Avoid using a web view to build a web browser. Using a web view to let people briefly access a website without leaving the context of your app is fine, but Safari is the primary way people browse the web on iOS. Attempting to replicate the functionality of Safari in your app is unnecessary and discouraged.
There isn’t a lot of explanation there as to the why, so let’s think of some reasons Apple may be recommending this.
iPhone X and later and all iPads on iOS 12 now have fluid multitasking gestures, which means a swipe along the bottom of the screen will take you back to the app you were in before tapping on a link. For older devices and OS versions, there is still the back button shown on the far-left side of the status bar after opening a link.
SFSafariViewController provides the core web browsing functionality from Safari but misses many of the details of the full app. Originally,
SFSafariViewController shared cookies with the main app, but this changed in iOS 11. This means if a user opens a website that requires signing in, they will have to do this from scratch even if they have already signed in using the Safari app. Or, more likely, they’ll tap the button in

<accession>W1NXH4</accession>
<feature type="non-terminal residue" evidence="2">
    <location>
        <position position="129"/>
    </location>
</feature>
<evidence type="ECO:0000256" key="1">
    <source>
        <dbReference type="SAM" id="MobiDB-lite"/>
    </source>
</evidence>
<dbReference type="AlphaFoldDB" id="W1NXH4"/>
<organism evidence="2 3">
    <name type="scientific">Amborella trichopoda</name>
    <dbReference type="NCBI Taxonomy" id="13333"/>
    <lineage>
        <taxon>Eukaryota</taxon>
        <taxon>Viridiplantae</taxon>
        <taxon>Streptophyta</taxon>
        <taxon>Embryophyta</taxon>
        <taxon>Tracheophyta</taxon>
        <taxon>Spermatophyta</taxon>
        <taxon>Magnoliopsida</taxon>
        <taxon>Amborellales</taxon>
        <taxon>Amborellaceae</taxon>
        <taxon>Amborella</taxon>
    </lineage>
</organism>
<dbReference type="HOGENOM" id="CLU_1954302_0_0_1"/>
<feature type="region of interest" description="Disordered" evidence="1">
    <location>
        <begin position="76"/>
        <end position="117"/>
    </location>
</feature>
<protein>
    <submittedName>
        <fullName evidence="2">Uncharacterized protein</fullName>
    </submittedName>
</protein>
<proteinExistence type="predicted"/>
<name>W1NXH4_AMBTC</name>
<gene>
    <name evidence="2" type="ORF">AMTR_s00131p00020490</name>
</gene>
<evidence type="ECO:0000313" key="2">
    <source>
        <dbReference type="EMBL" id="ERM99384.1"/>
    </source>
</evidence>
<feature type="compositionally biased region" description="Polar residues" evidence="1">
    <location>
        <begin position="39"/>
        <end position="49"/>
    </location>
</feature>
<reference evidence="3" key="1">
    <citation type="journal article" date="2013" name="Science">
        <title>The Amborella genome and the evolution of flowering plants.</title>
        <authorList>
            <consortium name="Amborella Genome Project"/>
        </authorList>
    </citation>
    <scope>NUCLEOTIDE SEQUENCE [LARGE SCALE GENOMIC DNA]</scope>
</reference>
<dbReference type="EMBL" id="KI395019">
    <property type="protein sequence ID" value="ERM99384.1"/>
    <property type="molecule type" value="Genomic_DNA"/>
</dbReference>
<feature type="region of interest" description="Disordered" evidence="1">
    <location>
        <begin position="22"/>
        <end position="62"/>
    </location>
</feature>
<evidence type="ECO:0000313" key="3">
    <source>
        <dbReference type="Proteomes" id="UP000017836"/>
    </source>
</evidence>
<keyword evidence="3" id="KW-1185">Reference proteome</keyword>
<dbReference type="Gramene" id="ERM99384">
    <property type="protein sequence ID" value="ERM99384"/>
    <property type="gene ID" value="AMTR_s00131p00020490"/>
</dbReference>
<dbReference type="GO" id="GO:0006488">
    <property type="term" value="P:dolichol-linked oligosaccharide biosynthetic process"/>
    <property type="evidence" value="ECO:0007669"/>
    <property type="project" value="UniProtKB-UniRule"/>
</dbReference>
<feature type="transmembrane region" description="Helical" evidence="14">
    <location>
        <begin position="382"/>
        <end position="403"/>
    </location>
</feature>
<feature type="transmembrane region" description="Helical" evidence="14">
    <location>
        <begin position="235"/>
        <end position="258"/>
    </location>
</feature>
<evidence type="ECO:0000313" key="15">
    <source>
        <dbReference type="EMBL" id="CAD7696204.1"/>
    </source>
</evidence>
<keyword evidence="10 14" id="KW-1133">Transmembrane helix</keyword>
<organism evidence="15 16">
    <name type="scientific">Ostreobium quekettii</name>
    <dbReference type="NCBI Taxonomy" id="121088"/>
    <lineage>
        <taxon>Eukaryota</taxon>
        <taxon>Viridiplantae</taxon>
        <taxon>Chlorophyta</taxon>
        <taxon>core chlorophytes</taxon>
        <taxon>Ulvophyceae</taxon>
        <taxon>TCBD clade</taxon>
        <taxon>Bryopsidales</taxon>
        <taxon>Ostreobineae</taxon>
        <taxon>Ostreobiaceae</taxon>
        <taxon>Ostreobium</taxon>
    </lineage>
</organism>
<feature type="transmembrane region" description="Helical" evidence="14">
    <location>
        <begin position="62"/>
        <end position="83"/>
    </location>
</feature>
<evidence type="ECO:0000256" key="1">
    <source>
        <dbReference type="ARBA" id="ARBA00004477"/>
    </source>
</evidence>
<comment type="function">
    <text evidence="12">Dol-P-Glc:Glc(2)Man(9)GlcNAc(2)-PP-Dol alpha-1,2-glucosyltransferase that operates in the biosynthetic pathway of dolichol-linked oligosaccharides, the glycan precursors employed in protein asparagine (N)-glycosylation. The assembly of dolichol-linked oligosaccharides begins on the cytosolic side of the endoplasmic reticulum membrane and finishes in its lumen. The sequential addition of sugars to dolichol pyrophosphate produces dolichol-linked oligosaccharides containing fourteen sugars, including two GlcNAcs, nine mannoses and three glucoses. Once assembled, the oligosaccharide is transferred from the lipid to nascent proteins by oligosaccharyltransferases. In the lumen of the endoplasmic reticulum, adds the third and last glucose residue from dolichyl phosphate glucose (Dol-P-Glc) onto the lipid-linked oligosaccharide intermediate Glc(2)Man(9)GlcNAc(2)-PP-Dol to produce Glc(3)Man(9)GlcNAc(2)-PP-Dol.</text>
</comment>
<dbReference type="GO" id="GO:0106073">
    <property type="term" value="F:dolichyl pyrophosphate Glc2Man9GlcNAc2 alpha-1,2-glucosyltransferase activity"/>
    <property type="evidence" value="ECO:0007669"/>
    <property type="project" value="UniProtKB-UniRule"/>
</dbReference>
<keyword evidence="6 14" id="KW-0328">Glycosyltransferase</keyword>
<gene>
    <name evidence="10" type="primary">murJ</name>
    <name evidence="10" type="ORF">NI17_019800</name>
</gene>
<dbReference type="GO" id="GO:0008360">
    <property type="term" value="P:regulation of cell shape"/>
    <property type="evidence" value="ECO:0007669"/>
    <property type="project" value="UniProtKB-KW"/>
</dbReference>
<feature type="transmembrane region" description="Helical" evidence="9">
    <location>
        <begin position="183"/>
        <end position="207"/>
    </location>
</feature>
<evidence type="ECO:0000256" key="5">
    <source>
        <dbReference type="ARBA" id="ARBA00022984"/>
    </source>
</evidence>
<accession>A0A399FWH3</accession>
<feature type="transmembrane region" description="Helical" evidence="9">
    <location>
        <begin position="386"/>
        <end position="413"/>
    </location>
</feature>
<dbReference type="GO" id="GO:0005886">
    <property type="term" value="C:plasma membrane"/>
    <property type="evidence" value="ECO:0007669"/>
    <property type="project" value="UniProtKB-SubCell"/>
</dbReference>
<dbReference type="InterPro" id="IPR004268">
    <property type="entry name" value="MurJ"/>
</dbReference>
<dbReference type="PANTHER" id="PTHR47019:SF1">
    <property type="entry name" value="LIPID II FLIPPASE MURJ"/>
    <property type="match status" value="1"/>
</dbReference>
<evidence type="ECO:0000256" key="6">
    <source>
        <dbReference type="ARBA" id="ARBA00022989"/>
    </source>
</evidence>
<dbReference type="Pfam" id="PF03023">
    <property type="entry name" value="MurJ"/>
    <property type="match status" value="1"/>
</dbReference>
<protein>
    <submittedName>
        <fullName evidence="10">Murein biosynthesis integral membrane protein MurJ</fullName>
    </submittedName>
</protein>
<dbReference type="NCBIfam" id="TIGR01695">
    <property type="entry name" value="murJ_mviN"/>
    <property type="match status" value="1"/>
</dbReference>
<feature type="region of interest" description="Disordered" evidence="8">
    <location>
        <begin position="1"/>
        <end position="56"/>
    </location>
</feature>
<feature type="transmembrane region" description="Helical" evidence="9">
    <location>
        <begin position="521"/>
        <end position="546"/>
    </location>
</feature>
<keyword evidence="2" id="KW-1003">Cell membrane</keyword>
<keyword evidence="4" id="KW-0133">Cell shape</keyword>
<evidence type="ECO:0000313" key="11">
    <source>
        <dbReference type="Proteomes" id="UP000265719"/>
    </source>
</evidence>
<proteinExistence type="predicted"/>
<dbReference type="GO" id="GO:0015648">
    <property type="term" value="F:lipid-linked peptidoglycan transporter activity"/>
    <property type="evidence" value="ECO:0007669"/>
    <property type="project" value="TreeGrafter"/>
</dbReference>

SFSafariViewController to switch over to Safari, which is what your app was trying to avoid in the first place.
Other benefits of the full Safari app are iCloud tabs and Handoff.
SFSafariViewController presents web content modally over the app displaying it, so it covers up the app. This means if the user wants to switch back and forth between the app and a webpage, they have to keep reopening the webpage. By opening links in Safari instead, the user can keep both the app and the webpage open and switch between them without any loss of state. The app and Safari could even be side by side in Split View on iPad. Additionally, with the latest OS, Safari supports opening multiple windows. There are so many possibilities.
What’s more is Safari supports state restoration, so the user can leave the webpage open in Safari for a long time. Even if they come back another day, it will still be there.